THE Judicial Service Commission (JSC) is making its services available to all, including people with disabilities, and introducing an integrated electronic case management system to increase judicial accountability.
JSC member and chief magistrate Mr Munamato Mutevedzi said recently that all courts in Zimbabwe should become user friendly.
Speaking in Mutare, he said the urgent work in progress will see access ramps at courts, the repair of lifts in multi-storey court complexes, the start of the programme to print statute law in Braille, and dramatically improving use of sign-language interpretation.
The electronic case management system will see paperless courts, with all filed documents in digital format, but to ensure total access there will be the e-filing clerk in each set of courts who can convert physical documents for those who cannot file electronically or do not have the equipment.
“We have lined up quite a number of projects that we will be running with in relationship to fulfilling our vision of breaking barriers that persons living with disabilities are facing,” said Mr Mutevedzi.
“The first project is the construction of access ramps at 32 courthouses across the country.
“We have realised that throughout our institutions we have 32 courthouses which do not have access ramps to enable people living with disabilities to physically access our courts.
“We have given ourselves a deadline of September 2021 to have these ramps constructed.”
Mr Mutevedzi said the JSC would repair all elevators at three major sets of courts in double storey buildings so people with disabilities can reach all courts.
“The first one is at the Harare High Court,” he said.
“We have an elevator there which is not working, but we have given ourselves a target of July 2021 to ensure that the elevator will be working.
“We also have the Harare Magistrates’ (Rotten Row) Court where we have elevators that are not working. We have given ourselves a target of December 2021 to ensure that these elevators are renovated, refurbished and that they are back to their working way.”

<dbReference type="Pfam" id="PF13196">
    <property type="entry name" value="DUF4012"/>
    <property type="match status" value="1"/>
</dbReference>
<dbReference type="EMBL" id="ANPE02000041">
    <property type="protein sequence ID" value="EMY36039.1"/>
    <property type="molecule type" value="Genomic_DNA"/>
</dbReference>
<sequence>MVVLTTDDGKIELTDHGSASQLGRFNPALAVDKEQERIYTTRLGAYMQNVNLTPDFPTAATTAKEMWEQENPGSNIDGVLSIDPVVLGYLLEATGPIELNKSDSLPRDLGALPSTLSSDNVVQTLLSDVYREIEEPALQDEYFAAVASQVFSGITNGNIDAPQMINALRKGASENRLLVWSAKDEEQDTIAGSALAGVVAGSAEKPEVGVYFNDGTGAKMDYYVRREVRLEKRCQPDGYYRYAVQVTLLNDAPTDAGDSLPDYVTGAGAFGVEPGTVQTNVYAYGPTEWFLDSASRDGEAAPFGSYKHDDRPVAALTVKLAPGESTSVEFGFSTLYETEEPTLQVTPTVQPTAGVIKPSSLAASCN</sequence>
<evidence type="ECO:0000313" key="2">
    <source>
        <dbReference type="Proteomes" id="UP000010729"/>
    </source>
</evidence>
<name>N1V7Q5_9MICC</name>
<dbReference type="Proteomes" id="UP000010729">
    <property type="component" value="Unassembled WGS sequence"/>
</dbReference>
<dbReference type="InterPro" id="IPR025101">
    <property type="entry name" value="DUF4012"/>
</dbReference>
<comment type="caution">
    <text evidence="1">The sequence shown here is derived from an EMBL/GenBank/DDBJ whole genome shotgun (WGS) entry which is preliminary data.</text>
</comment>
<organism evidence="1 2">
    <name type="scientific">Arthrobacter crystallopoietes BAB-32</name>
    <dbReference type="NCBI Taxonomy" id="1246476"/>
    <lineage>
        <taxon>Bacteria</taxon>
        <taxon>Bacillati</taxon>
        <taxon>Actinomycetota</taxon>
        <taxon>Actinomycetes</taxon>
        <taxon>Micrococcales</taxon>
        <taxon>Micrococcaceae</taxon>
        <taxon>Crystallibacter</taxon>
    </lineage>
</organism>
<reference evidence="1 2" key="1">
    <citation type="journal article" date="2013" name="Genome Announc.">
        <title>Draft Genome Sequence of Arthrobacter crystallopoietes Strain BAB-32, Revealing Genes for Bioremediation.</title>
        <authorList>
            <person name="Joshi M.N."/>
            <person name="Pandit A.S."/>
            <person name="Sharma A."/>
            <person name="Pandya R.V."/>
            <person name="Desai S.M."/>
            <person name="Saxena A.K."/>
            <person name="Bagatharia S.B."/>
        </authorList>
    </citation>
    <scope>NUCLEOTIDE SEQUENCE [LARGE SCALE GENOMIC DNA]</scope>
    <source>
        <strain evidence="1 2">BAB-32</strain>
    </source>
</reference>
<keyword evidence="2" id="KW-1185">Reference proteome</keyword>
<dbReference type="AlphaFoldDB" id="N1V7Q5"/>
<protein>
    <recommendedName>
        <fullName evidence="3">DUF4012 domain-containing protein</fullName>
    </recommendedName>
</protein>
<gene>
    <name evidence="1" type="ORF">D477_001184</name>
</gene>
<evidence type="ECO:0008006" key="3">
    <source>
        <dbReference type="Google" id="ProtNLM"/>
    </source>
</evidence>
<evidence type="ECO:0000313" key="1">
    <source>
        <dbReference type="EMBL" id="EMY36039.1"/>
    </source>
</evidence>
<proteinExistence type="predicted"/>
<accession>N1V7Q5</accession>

Rotten Row is a five-storey building and the courts are found on the ground, first and third floors. Magistrates’ offices are on the fifth floor, while those for prosecutors are on second floor.
“We also have another storey building at the Bulawayo Magistrates Court and the elevators at the building are not working,” said Mr Mutevedzi.
“People are finding it quite challenging to access the higher floors of that building, so our target for Bulawayo is to have the work done by March 2022.”
On projects for people with visual challenges, Mr Mutevedzi, said they will produce some statutes in Braille.
“We will start with three statutes and the multi-sectoral protocol on the management of sexual abuse and sexual violence,” he said.
“The Acts that we are targeting to be printed in Braille are the Maintenance Act and that will be done by September 2021, the Children’s Act by December 2021 and the Domestic Violence Act by March 2022.
“We are collaborating with UNFPA who have agreed to partner us in doing that project. We have targeted these statues because we have seen that they are the most commonly used at the moment.
“In future, we will run with many other statues and we hope other partners will come on board and work with us to ensure that we broaden the realm of these statues.
“We will also be producing a sign language manual. We have already started working on this issue and we have made some headway in relations to the production of a sign language manual. Our target is to complete this project by July 2021. After producing that manual, we will train the sign language interpreters.”
Mr Mutevedzi said they will also roll out a disability sensitisation training programme for judiciary officers.
On the integrated electronic case management system, he said it will be rolled out in two phases, starting with the Constitutional, Supreme and Commercial courts.